Hornaday keeping his head up
August 25, 1999 - By Brett Borden, NASCAR Online
TOPEKA, Kan. - The NASCAR Craftsman Truck Series has its
usual grudge match as it heads for the home stretch of the season. As usual, one of the
drivers involved is Jack Sprague. And, as usual, the other guy has posted several
victories to keep Sprague from running away with things. What's different this year is the
name of that guy. Instead of Ron Hornaday, it's some guy from the Northwest who drives a
Ford, of all things.
Sophomore sensation Greg Biffle
has definitely pushed Hornaday off the front page of the sports section this year, but the
veteran Hornaday is not bitter.
In fact, despite the fact that
he is leaving for the NASCAR Busch Series Grand National Division next season, Hornaday
says he has things left to achieve in his six remaining truck starts in 1999, the first of
which comes Saturday at Heartland Park Topeka in the O'Reilly Auto Parts 275.
"There's still things up in the air," said the driver of the No. 16 NAPA Auto
Parts Chevrolet. "If I were to win the next four or five races we have, I could be up
there. And I'm not saying that we're counted out, but points are tough to get.
"These guys run hard. This series is tough. NASCAR has done a great job. They give
you five points for leading the most laps. Five bonus points for leading a lap. And pit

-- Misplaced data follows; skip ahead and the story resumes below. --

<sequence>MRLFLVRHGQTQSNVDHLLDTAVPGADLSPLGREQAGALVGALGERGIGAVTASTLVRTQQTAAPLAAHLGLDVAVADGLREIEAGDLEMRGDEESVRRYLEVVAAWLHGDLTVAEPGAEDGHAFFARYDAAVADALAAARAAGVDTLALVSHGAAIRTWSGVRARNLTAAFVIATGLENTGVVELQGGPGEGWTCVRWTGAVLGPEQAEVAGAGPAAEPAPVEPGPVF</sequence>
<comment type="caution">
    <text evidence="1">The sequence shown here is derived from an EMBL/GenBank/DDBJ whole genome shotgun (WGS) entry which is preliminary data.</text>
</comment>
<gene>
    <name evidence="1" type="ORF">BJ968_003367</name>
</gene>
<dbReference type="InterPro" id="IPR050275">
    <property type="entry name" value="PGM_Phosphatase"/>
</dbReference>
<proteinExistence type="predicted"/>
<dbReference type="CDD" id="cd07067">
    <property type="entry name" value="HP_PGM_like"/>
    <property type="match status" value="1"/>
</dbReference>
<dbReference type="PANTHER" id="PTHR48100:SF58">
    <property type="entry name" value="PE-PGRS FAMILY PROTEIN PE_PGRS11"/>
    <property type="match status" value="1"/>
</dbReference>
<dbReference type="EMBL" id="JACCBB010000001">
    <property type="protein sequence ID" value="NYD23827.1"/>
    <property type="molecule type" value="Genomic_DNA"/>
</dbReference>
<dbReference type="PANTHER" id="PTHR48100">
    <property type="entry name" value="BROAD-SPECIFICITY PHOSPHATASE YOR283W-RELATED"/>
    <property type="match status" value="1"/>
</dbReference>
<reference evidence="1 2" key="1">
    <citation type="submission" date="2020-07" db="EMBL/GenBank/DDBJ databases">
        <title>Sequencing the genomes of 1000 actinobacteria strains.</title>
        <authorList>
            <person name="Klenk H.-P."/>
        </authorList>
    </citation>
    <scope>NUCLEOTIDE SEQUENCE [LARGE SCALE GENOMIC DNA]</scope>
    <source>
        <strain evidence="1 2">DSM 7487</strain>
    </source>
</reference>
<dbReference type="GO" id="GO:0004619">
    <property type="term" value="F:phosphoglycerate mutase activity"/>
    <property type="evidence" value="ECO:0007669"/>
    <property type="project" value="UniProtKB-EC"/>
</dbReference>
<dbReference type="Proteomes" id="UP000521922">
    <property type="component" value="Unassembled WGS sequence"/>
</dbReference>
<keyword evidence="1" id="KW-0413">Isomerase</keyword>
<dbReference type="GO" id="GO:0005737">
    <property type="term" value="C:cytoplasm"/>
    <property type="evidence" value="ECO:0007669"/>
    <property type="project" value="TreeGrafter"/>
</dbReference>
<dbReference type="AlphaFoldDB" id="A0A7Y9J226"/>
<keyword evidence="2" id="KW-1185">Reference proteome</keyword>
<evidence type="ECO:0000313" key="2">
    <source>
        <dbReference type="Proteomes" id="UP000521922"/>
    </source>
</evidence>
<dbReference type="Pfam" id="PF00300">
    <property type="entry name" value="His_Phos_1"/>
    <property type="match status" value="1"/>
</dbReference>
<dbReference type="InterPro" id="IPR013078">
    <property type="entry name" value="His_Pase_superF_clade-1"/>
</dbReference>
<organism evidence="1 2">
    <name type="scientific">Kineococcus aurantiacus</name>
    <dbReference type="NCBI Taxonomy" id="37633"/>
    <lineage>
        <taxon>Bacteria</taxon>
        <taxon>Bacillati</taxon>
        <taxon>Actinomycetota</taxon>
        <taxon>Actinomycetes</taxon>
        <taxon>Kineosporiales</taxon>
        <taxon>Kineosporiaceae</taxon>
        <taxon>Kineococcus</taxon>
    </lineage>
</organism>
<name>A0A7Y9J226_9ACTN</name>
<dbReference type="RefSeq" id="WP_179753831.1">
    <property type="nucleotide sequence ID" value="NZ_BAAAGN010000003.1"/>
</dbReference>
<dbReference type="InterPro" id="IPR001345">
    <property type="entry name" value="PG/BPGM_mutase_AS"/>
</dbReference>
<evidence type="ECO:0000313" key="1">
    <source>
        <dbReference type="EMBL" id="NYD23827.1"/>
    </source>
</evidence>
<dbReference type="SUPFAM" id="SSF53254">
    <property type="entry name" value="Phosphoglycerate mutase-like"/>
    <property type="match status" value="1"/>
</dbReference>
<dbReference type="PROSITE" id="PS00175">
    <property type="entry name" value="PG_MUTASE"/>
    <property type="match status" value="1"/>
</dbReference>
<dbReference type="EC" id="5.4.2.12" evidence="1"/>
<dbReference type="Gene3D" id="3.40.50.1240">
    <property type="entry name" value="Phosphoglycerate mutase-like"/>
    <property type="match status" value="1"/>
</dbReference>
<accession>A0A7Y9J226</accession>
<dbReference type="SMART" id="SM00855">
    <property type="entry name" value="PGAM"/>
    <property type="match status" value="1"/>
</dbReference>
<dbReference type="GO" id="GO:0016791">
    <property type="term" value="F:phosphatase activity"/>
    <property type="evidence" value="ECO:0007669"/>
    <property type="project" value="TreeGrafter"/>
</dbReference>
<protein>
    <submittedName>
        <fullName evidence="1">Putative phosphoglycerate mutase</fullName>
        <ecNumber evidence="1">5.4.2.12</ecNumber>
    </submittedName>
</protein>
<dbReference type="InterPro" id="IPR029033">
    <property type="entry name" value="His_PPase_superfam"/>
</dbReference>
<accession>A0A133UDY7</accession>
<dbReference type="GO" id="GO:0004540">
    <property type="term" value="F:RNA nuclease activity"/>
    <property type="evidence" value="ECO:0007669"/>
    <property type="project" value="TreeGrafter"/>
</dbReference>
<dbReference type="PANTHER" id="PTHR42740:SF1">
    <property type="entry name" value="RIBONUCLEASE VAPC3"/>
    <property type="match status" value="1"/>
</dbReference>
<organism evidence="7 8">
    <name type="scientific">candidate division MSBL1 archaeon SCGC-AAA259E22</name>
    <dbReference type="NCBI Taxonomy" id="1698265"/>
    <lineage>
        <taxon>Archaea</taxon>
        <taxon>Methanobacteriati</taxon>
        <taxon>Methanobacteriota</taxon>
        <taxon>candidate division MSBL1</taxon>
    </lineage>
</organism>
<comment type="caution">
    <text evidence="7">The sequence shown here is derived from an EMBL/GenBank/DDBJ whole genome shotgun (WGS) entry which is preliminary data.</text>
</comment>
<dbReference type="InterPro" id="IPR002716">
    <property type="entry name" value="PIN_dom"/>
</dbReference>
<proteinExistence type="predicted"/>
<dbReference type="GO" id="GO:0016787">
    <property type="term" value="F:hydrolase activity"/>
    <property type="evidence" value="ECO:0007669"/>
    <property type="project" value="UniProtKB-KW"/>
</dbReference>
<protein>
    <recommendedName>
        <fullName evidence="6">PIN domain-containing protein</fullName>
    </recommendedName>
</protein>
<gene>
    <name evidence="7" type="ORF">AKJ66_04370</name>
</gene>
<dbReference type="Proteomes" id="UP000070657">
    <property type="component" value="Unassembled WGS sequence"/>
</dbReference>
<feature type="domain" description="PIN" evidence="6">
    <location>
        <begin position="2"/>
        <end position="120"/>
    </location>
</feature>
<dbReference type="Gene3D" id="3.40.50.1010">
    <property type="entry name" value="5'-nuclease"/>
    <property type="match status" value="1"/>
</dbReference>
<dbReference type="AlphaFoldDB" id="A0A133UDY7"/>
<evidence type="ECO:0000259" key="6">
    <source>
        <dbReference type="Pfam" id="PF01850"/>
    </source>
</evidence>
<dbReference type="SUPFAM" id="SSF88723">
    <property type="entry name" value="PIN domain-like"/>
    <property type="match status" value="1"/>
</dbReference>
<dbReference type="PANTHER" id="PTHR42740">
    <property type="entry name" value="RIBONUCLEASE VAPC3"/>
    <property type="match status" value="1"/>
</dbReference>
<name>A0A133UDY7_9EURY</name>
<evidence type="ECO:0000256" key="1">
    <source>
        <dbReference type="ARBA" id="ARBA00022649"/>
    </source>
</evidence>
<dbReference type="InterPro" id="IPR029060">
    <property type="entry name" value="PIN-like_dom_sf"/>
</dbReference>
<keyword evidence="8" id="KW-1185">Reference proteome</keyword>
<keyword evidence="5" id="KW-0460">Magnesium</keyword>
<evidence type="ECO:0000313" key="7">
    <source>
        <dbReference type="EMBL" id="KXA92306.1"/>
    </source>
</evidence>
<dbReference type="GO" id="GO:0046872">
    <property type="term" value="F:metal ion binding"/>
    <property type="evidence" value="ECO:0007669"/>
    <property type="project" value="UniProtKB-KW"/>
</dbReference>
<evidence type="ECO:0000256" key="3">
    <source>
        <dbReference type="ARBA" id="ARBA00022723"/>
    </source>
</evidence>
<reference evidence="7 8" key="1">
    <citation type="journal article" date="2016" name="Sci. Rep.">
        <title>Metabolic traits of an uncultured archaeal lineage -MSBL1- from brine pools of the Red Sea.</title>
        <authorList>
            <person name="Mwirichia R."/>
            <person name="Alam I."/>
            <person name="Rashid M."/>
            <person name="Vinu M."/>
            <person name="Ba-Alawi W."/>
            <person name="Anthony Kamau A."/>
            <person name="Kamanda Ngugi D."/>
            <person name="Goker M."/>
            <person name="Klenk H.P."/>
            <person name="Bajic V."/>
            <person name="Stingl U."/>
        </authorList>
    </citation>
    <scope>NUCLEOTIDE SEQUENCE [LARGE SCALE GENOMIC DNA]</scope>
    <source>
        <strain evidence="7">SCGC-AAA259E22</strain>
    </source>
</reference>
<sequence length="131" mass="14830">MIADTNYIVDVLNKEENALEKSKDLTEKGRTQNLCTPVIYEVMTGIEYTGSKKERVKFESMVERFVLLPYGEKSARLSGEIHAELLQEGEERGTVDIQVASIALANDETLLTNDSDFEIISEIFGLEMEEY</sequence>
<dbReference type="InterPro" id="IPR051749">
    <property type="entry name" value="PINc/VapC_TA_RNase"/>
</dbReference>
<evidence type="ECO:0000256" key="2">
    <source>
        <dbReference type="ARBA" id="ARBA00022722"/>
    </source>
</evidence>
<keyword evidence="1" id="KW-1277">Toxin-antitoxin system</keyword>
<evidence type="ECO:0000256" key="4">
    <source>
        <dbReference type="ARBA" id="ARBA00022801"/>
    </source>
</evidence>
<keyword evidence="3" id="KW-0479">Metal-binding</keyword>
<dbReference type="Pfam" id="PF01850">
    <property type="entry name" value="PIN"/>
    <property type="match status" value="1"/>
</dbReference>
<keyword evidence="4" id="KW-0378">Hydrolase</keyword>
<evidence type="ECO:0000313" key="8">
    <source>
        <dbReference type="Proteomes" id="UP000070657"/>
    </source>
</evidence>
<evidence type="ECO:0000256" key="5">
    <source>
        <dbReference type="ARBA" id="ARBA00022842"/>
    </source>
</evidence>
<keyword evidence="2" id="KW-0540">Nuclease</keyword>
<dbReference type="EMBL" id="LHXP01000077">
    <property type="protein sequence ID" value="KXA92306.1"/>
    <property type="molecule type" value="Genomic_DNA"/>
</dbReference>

stops. We're doing what we have to do. We've got the most bonus points, we're leading the
laps, we're leading some tracks the most laps, and we're getting out of the pits good. We
haven't had luck on our side. I don't see winning the championship, but we're still trying
to get back up in the top-3 or four.
"When it comes down to it, I don't want to be the guy racing there. I know what it
was like coming down to the first championship and last year was the worst with Jack
Sprague and myself and we had to finish wherever Jack did. If he won, we had to finish
second. We did that and won by three points. There's going to be a lot of basket cases by
the end of the year."
There are those who would say that Hornaday had one too many eggs in his basket this year.
He announced his intentions to switch series next year, and a thousand things have
seemingly gone wrong since. But the two-time series champion says that as far as he can
tell, his team is squarely focused on their current series, and he has witnessed proof of
"I gotta say their (attention) is on the trucks, because I just went in there (his
shop) and I just got back about an hour ago and we've got a test coming up in about two
weeks in the Busch car, and it's still sitting there in its primer -- nobody's touching
it. So we're definitely worried about this truck. We want to do the best we can for our
sponsor, NAPA, and Dale Earnhardt, Inc.
"You want to go out there and you want to win races. And that's what we've always
tried to do."
And that's what they always have done, successfully. Hornaday has won an average of almost
six races a year, but only has two this year. And those came in the season's first handful
of races. Despite that fact, he says the team is not hanging its collective head.